A duty to investigate
The victim conceded that the diocese may not have known of the priests propensities when he arrived from Venezuela with a letter of reference, but he insisted that the diocese had a duty to investigate his background before hiring him. The court disagreed. It observed that
[t]here is no common—law duty to institute specific procedures for hiring employees unless the employer knows of facts that would lead a reasonably prudent person to investigate the prospective employee. Since [the priest] came to the [diocese] with a letter of reference from his Archbishop, which gave the [diocese] no reason to believe there was any problem, [it] cannot be charged with negligence for failing to investigate further.
Negligent supervision and negligent retention
The victim alleged that the diocese became aware of the danger the priest posed to minors after hiring him as a result of comments both he and the priest made to other priests regarding inappropriate behavior. The court noted that if the victim or the priest made such statements to other priests, then the diocese might be legally responsible for the priests actions on the basis of negligent retention and negligent supervision.
The court insisted that imposing liability on the diocese under such circumstances “would not violate constitutional and statutory guarantees of free exercise of religion and separation of church and state.” The court conceded that other courts have concluded that the first amendment may bar victims from suing churches or clergy on the basis of conduct “finding its basis in religious beliefs and practices.” This was not the case here, however, since “there is no indication that requiring increased supervision of [the priest] or the termination of his employment by the [diocese] based upon [his] conduct would violate any religious doctrine or inhibit any religious practice.” This result is not affected by the Religious Freedom Restoration Act, which specifies that a law that “substantially burdens” the exercise of religion must further a compelling state interest to be legally permissible. The court concluded that there was evidence that the level of supervision exercised over the offending priest, or his retention by the diocese, was dictated by religious doctrine. It insisted that “religious entities have some duty to prevent injuries incurred by persons in their employ whom they have reason to believe will engage in injurious conduct.”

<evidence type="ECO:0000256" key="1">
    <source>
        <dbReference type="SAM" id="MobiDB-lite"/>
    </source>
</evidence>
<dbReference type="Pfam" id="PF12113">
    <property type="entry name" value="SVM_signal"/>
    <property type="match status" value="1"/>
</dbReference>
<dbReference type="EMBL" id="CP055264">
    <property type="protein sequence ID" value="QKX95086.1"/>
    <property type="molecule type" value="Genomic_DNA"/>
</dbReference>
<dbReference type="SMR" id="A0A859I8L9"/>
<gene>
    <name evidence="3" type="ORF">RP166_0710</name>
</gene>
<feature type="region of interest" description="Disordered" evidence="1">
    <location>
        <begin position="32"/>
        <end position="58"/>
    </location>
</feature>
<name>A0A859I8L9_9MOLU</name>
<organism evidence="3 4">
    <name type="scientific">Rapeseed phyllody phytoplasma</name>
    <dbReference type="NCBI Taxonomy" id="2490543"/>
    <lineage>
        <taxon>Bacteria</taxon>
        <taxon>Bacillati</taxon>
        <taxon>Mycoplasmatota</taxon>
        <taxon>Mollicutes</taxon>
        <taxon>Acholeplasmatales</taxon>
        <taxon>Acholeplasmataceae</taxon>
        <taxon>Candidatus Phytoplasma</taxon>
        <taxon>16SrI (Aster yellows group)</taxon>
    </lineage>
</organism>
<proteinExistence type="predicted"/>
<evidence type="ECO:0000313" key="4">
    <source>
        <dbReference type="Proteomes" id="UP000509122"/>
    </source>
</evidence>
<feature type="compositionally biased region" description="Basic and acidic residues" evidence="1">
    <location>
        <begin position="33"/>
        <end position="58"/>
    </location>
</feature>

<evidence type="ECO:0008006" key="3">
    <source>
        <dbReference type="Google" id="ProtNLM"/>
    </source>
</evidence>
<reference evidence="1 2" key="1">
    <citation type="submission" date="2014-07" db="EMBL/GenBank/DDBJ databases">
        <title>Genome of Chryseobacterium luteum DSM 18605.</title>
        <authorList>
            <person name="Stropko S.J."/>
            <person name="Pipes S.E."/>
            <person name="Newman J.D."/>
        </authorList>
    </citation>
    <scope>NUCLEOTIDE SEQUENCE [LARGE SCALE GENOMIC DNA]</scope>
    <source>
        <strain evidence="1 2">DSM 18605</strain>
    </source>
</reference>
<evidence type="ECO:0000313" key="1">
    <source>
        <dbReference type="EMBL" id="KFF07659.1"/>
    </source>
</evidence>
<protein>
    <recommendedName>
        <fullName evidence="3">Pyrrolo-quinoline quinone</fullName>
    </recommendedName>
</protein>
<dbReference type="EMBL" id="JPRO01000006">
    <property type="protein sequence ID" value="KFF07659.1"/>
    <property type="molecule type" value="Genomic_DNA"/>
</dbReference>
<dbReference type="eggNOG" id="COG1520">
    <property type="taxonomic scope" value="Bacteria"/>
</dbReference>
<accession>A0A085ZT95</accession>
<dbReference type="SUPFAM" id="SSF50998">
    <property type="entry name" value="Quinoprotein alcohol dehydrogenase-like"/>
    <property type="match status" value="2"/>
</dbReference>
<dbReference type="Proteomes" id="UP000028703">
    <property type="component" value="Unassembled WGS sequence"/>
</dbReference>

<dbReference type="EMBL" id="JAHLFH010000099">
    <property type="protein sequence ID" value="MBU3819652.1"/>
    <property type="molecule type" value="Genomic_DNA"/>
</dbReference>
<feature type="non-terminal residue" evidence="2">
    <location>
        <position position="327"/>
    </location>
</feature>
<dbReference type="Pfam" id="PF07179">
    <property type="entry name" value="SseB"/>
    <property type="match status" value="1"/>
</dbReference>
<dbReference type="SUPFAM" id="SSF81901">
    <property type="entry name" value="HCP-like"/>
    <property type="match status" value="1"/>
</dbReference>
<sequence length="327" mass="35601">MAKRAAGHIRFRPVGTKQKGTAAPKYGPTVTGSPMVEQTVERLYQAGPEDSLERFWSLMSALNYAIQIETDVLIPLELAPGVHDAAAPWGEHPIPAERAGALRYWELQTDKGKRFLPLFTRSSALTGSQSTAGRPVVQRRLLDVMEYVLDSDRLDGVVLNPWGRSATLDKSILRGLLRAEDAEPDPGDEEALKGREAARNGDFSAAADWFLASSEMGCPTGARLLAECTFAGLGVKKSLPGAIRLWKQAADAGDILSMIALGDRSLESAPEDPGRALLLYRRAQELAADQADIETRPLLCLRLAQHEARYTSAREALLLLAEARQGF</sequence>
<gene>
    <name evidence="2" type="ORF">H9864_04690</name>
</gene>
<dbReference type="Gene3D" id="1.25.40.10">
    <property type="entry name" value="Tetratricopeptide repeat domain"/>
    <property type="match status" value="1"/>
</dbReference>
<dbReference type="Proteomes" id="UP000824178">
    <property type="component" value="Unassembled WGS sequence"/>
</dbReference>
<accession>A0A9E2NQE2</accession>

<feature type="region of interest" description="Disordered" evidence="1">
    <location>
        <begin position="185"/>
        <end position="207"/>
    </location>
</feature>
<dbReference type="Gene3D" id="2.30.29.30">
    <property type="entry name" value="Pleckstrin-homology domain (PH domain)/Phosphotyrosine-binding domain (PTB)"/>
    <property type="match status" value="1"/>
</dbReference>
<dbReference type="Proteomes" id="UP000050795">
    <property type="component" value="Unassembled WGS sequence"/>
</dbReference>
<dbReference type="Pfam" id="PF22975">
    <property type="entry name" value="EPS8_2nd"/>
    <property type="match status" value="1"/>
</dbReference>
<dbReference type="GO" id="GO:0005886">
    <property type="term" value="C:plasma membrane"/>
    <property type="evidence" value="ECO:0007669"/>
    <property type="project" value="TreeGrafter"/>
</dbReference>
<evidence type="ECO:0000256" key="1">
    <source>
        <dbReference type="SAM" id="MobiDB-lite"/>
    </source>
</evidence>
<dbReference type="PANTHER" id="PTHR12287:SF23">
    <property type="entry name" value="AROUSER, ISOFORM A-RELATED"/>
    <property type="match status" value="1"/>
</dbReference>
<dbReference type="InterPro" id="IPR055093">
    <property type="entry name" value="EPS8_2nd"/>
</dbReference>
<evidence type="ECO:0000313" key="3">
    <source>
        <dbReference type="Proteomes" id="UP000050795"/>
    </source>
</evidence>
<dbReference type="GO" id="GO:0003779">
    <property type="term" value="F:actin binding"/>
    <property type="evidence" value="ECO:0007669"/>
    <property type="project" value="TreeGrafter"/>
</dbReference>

Application. The most important aspect of the court’s ruling was its conclusion that the diocese could not be legally responsible for the priests misconduct on the basis of negligent selection since it obtained a positive letter of reference when he was hired from a former employer. Further, the court concluded that when an employer receives a positive letter of reference on a prospective worker revealing no previous problems, it has no duty to investigate further. While not every court will agree with these conclusions, they can be cited in defending against a claim of negligent hiring. Finally, note that while the diocese could not be guilty of negligent hiring since it relied on the reference letter from the priests former bishop, the court concluded that the diocese could be liable for the priests misconduct on the basis of negligent retention and negligent supervision if it became aware of allegations of misconduct after he was hired but did nothing to respond to them. Kenneth R. v. Roman Catholic Diocese, 1997 WL 97185 (N.Y.A.D. 1997). [Seduction of Counselees and Church Members, Negligence as a Basis for Liability, Denominational Liability]